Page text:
Some time ago, I watched the amazing Ted Talk by JP Sears “Saying YES! to your weirdness” and it sums up a lot of what we strive for: uniqueness and authenticity. Be uniquely you because no one else can, is something that we hear quite frequently. My concern, however, is that we haven’t really been set up that way.
I think we can all say, we know how to be happy or that we know what happy looks like. That we strive towards it and we turn happiness into fond memories that all new experiences are held to. It’s actually quite easy to pinpoint those moments and freely talk about them.
However, when it comes to living authentically – we do need to consider what to do with all the times we are not proud to show off. For example: anger, despair, frustration, sadness, impatience. What do these look like when we talk about being ourselves or living authentically? Unfortunately, I think, we are really good at sweeping these under the carpet without truly embracing what they mean for us.
What would happen if we accepted our ego, our anger, and sadness as part of who we are? What if we attended those learning moments with grace and acceptance?
Listen, no one loves a well-placed F-Bomb more than me. When said with perfect tone, clarity, and pitch, something in me shifts and just settles a little. It is a powerful tool for me.
I have learned to accept the anger in that moment, as part of what makes me who I am. I don’t beat myself up over it, after all, shit happens. But, because of the outburst and my acceptance of it- I am able to adjust, get pointed in the right direction, and move forward with a sense of calm. In fact, my reaction is quickly adjusted and replaced with a next move that actually serves rather than takes. Had I ignored or held on to the anger I was feeling, I am sure it could have easily turned into resentment. Now, I learn something about myself: the reaction was for nothing, what example am I setting for kids, was I wrong, etc.
Some things become part of who we are and live with us forever.
The acceptance of your anger helps fuel who you are, it is part of you just as much as happiness, love, and yes, grief too. All of these are an important part of the definition of who you are. Ask anyone who has had a major life breakthrough. It more often than not is the result of something hard they had to work through. Ignoring painful things stops growth and covering them with saccharine is the worst thing we can do! I think we have all heard “this too shall pass” or “it gets easier every day”. Honestly, it’s all bullshit. Some things, never pass or get easier. What they can do, however, is be our teachers. Some things become part of who we are and live with us forever. They make us strong, vulnerable, and brave. This is what is unique about you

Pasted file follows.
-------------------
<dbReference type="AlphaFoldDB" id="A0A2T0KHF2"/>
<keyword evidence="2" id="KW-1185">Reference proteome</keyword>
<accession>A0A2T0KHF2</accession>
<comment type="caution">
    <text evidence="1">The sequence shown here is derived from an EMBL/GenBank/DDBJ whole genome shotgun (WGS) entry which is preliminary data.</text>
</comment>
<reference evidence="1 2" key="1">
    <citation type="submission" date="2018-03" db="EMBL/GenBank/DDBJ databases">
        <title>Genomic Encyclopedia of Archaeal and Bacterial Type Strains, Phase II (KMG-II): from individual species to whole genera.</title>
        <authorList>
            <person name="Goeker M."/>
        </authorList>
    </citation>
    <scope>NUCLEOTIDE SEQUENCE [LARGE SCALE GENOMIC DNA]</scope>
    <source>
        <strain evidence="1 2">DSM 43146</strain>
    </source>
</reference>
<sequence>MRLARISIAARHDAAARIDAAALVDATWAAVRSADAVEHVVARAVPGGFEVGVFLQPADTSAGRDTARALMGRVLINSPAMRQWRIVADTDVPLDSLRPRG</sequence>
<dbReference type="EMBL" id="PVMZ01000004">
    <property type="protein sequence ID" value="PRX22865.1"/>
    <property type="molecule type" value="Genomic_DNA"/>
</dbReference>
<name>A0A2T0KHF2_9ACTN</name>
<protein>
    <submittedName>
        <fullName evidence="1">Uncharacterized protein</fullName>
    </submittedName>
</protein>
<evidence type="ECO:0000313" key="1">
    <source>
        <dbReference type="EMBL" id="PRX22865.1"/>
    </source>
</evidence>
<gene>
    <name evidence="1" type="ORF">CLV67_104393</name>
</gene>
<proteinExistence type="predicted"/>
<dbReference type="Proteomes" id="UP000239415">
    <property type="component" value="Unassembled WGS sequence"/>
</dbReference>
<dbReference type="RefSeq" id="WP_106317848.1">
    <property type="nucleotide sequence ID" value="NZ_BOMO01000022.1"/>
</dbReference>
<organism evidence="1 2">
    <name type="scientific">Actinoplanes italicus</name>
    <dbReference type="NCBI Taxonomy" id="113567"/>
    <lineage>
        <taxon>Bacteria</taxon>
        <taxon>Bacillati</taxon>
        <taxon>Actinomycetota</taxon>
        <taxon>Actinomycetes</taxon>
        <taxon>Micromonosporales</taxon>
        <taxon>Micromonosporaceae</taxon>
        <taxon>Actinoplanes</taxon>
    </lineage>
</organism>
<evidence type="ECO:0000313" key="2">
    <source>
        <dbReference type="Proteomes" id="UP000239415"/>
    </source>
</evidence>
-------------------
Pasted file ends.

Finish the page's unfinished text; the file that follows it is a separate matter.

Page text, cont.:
I’ve ranted on the #behappy mindlessness that we are seeing on Instagram and Facebook. It’s time to stand up for Pain, Anger, Ego, Grief, and Sadness. These are tools that help develop who you are and to understand more about your authenticity and uniqueness, accepting these as part of your makeup is one of the bravest things you can do.
Great piece, Sarah. I can say for myself that I always try to see the glass as “half-full,” but I’m not obsessed with being positive and happy all the time.
Feeling frustrated, angry, and sad is normal, and there’s no need to suppress those feelings. I don’t use the f-words but have other ways to express my emotions. 🙂
I rant on the online ‘happiness coaching’ growing trend. I stopped believing everything I read on social media a long time ago. 🙂
I love every part of this, Sarah. Not that I love engaging with grief, and sadness, hurt, fear, and anger.
Our difficult feelings teaches so much about what is important.
Anger teaches me what is important to me – and when I ignore what is important to me and disappoint myself by not walking the talk. (That is when I get really angry with somebody stepping on my values. If I live my values, I don’t explode – it is easier to engage when there are not too much dirt under the rug.)
Hurt tells me about my boundaries and when somebody crosses them. It makes me reexamine my expectations (and perhaps I can then become better at voicing them so others have an easier time not disappointing me going forward?)
Grief tells me that I have lost something that mattered. It can be a person. But it can also be a dream, an idea, or an ideal. Can I adjust my dream/idea/ideal?
I’ll only know if I stay curious and engage with the difficult feelings.